I have received your favor of the 3 inst. By a letter from Mr. Turberville of later date I have the mortification to find that our friend Mr. Jones has not succeeded in his wish to be translated from the Executive to the Judiciary Department. I had supposed that he stood on ground that could not fail him in a case of that sort; and am wholly at a loss to account for the disappointment. The...
I have put off writing from day to day for some time past, in expectation of being able to give you the news from the packet, which has been looked for every hour. Both the French & English have overstaid their usual time ten or 15 days, and are neither of them yet arrived. We remain wholly in the dark with regard to the posture of things in Europe. I received two days ago your favor of Decr....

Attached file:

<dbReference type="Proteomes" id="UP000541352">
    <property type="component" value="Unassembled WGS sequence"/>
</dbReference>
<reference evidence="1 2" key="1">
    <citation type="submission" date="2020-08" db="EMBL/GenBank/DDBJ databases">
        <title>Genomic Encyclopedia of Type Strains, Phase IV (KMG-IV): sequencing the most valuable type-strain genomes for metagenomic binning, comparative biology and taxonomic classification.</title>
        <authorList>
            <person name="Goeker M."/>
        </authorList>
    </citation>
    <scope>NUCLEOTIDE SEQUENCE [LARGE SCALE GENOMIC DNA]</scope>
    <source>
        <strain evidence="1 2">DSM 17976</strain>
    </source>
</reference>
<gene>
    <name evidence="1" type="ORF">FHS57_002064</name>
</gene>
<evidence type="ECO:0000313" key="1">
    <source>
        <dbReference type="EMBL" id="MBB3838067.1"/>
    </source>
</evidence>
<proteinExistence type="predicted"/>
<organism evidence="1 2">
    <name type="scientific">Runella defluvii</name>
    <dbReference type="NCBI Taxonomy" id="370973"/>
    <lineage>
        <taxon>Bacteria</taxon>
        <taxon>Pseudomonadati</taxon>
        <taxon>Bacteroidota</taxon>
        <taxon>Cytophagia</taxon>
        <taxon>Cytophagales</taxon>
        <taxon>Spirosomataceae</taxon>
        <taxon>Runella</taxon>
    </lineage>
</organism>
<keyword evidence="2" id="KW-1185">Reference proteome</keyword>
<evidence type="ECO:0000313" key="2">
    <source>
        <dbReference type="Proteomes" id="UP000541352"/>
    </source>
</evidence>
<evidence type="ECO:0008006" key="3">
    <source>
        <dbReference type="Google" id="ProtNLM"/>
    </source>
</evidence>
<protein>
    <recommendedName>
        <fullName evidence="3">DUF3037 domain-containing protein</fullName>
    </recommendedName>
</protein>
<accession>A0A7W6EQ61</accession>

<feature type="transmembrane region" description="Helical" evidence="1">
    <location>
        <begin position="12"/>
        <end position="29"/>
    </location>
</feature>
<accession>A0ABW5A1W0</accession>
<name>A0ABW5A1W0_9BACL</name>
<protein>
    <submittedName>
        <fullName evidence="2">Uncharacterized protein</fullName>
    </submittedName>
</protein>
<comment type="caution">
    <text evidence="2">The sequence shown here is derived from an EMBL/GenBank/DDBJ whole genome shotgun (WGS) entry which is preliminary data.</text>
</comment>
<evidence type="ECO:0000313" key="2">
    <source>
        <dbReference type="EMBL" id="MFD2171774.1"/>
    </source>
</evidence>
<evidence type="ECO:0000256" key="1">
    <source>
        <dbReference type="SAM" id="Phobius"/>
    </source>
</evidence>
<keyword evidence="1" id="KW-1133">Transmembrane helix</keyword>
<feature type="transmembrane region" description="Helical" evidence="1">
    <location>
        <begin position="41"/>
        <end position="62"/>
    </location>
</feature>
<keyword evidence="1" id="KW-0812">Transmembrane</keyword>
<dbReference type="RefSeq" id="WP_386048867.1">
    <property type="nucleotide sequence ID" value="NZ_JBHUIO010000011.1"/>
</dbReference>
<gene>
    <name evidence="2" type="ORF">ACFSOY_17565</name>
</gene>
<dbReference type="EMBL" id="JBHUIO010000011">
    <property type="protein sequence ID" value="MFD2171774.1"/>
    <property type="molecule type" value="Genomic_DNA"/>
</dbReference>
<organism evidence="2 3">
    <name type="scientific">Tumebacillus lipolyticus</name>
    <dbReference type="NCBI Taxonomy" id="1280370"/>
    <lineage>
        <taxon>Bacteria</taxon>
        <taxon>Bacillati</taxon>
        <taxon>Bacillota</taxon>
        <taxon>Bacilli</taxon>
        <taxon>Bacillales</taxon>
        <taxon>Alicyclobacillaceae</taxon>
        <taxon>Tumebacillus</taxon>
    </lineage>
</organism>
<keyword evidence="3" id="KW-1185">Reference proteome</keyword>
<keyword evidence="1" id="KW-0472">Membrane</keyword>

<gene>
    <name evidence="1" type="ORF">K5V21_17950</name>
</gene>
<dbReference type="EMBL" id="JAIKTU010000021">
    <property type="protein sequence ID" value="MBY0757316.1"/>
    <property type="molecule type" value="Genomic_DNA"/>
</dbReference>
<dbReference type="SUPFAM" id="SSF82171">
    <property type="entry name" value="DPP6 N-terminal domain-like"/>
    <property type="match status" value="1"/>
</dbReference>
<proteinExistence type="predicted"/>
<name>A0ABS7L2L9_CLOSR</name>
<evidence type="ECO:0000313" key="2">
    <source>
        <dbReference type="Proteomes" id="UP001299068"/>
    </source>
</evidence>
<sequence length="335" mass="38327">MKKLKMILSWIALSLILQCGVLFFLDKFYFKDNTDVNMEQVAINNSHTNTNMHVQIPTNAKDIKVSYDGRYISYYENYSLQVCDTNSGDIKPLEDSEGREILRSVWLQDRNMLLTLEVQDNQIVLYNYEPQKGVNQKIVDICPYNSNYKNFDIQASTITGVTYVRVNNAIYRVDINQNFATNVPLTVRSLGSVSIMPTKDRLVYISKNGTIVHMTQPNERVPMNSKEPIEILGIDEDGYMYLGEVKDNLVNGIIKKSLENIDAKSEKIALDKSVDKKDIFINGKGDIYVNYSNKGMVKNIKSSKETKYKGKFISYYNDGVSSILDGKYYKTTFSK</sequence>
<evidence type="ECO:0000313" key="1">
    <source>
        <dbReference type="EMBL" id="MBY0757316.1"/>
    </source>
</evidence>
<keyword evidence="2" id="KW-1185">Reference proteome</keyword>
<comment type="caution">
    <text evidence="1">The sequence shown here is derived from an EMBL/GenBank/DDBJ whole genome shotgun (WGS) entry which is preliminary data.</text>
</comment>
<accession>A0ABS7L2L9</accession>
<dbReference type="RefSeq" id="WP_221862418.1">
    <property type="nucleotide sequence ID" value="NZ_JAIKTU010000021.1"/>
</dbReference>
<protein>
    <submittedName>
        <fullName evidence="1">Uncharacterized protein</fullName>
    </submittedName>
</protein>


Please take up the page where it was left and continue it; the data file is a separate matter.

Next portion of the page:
The period since my last has been so unfruitful of occurrences that I have not thought it worth while to trouble you with a letter and I do it now more to prevent too long a chasm, than for the sake of any interesting communication. Our public letter gave you the latest authentic information from Europe. A general war seems not improbable; a war between the Turks & Russians has actually...
I returned hither yesterday from Philada. to which place I had proceeded under arrangements for either going on to Virginia, or coming back as I might there decide. Your very affectionate favor of the 23d. Ult: found me in Philada. after travelling to N. York, and I should have answered it before my return, had any matters for communication occurred worth the expence of postage. I did not make...
I mentioned in a late letter that I had addressed to your care a small box of books for the University. I now inclose the Bill of lading. Inclosed also is a bill of lading for another Box destined for Mr. W. Hay. Will you be so good as to have it handed to him. I paid two dollars for its freight from France to this port, which he may repay to you. The money you remitted by me to Col....